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Posted: 23-Dec-2003, 02:30 PM
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I first read of the Mari Lwyd in the Susan Cooper The Dark is Rising series and it caught my imagination. Does anyone have any stories of participating in this celebration?

Mari Lwyd

... The skull-carrying ritual is part of an ancient Celtic tradition called Mari Lwyd. The Mari Lwyd is not a Hobby-Horse (a product of the Age of Chivalry). It is not ridden upon and the stick involved helps to carry the skull and enables the wearer to manipulate the hinged jaw. It is a figure of ritual significance for a pagan fertility celebration of Celtic origin. It was used to celebrate the passing of the Old to the New Year, i.e. the end of the Autumn/Winter period and the return of the growing and harvesting period of Spring/Summer. Similar customs are known from other former Celtic parts of Europe, such as Switzerland, Austria, Bavaria, Slovenia. The carrying horse of Kent is probably a remnant of the pre-Anglo-Saxon Celtic custom amongst the Cantiaci, the Celtic tribe which inhabited this part of Britain before/during the Roman occupation.
published by Cadw Swn, POBox 17, Maesteg CF34 OXN ( 1.50)

One of the most ancient & mythical customs practised in Glamorgan & Gwent to mark the passing of the darkest days of midwinter was a tradition involving the horse. The occasion around Christmas time was celebrated before the time of the Romans. These long, cold nights were a time of fire festivals in Wales and across the Celtic World. They reflected man's awe at nature's annual miracle of death and rebirth...and in the Mari Lwyd why a horse [probably of the greatest importance to people at the time] mysteriously comes back to life. In its purest form the tradition involves the arrival of the horse, represented by a horse's skull mounted on a pole which is carried by a man, draped and hidden within a white sheet, the skull being decorated with flowing, coloured ribbons and bells. The horse is lead by dancers and singers wearing red or white and carrying lanterns.The tradition involves the arrival of the horse and its party at the door of the house or a pub, where they sing several introductory verses. Then there ensues a battle of wits (known as the pwnco) in which the people inside the door and the Mari party outside exchange challenges and insults in rhyme. At the end of the discourse, which can be as long as the creativity of the two parties lasts out, the Mari Lwyd enters with another song.These festivals were not always popular [especially during the Methodist Revival], festivities gained a bad reputation for drunkeness and vandalism as they roamed the villages. Many a sermon in the Chapels was preached against the then thought of pagan practice.There are only two or three places in South Wales where the Mari Lwyd has survived to this day, the most traditional one is to be seen at Llantrisant during the Christmas & New Year festivities.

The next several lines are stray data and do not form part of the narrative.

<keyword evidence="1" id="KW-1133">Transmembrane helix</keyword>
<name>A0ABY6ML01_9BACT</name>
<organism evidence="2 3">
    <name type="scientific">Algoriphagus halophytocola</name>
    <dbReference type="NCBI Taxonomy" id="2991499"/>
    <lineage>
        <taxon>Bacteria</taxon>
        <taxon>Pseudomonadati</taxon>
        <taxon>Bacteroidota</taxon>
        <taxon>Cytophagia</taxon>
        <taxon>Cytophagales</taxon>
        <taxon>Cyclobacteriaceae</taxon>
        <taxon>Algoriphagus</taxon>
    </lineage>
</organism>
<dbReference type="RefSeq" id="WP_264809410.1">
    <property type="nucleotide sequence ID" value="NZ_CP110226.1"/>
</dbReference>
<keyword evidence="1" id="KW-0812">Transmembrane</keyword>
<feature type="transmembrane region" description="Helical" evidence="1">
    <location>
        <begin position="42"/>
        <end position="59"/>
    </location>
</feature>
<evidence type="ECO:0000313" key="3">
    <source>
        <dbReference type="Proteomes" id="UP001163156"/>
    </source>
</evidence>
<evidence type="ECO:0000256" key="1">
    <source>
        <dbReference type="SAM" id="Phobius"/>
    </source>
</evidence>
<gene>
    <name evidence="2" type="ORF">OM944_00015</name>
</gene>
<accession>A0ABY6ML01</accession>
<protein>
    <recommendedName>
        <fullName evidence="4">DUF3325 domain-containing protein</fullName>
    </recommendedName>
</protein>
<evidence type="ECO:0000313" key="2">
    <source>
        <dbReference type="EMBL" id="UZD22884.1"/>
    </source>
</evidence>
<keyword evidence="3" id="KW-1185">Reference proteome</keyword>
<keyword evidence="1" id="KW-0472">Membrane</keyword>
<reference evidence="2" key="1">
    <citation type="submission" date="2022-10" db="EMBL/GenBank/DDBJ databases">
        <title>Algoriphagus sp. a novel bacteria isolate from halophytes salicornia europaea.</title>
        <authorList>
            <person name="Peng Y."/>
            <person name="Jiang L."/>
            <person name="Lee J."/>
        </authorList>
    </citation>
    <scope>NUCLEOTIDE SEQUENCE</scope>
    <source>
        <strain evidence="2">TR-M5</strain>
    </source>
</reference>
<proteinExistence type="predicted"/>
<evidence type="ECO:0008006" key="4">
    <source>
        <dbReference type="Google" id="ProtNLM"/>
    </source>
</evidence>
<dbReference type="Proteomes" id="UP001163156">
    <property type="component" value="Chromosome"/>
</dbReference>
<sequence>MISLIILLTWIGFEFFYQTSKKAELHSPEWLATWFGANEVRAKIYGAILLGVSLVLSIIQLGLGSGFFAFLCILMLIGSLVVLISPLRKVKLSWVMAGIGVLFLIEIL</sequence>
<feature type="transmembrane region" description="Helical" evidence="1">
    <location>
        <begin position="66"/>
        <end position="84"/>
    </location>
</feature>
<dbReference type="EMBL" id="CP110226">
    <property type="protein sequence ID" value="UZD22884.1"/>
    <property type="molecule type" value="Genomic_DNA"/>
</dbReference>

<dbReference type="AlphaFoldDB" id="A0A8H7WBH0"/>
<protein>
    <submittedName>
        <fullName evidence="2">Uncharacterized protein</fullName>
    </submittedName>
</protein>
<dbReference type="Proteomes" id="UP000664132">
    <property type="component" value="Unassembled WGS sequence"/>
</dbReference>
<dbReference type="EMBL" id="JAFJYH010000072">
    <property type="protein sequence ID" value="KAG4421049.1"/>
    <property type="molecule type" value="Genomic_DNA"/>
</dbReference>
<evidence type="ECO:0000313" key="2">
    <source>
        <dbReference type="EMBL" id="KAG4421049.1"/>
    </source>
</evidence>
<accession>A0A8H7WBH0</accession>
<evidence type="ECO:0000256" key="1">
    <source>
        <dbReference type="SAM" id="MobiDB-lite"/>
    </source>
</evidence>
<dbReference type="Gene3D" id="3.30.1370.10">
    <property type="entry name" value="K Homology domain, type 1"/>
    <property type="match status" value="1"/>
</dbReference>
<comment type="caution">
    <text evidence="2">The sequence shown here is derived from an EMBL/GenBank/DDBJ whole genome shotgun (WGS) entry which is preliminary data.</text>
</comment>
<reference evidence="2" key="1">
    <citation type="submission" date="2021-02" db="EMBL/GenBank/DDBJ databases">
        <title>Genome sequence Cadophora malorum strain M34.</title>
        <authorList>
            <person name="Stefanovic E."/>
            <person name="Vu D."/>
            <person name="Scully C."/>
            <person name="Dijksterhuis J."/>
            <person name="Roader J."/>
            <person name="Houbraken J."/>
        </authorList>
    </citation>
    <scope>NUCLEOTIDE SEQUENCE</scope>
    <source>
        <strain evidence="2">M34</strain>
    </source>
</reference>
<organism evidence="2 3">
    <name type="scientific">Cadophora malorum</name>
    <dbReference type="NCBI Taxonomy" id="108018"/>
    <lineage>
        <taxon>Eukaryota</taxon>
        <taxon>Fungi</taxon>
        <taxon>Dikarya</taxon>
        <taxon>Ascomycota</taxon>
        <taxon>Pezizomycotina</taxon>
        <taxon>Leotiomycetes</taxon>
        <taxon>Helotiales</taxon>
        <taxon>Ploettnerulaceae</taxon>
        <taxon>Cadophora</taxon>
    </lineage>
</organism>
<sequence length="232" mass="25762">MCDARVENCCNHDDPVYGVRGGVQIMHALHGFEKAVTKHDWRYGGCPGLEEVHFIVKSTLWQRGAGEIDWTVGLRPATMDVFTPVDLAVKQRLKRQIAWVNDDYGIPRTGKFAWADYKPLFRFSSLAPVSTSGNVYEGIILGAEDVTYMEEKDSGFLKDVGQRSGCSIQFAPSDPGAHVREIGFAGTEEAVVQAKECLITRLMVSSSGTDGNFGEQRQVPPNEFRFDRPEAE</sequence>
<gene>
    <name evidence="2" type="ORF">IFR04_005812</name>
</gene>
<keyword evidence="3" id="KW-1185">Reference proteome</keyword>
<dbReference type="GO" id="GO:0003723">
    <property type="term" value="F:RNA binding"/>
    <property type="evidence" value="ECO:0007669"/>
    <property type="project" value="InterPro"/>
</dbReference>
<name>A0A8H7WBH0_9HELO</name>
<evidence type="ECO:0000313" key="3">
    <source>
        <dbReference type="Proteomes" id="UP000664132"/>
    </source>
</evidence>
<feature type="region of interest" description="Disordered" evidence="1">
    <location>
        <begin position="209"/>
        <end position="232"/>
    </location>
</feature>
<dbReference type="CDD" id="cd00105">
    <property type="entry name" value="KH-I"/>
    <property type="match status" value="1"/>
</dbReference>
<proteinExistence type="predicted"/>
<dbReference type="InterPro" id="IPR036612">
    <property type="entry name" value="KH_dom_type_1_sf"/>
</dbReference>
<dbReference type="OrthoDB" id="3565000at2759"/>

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Posted: 23-Dec-2003, 03:38 PM
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Thank you Sis E.

Always interesting to learn something new, or as in this case old.

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Posted: 01-Jul-2004, 03:18 PM
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wow, never heard of it. But that's why it's good to learn about it!


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Posted: 02-Jul-2004, 01:45 PM
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Interesting smile.gif Although until it mentioned being closer to the Winter Solstice, I was figuring it would pbly be something as part of Imbolic. Always good to learn something new! Thanks E!

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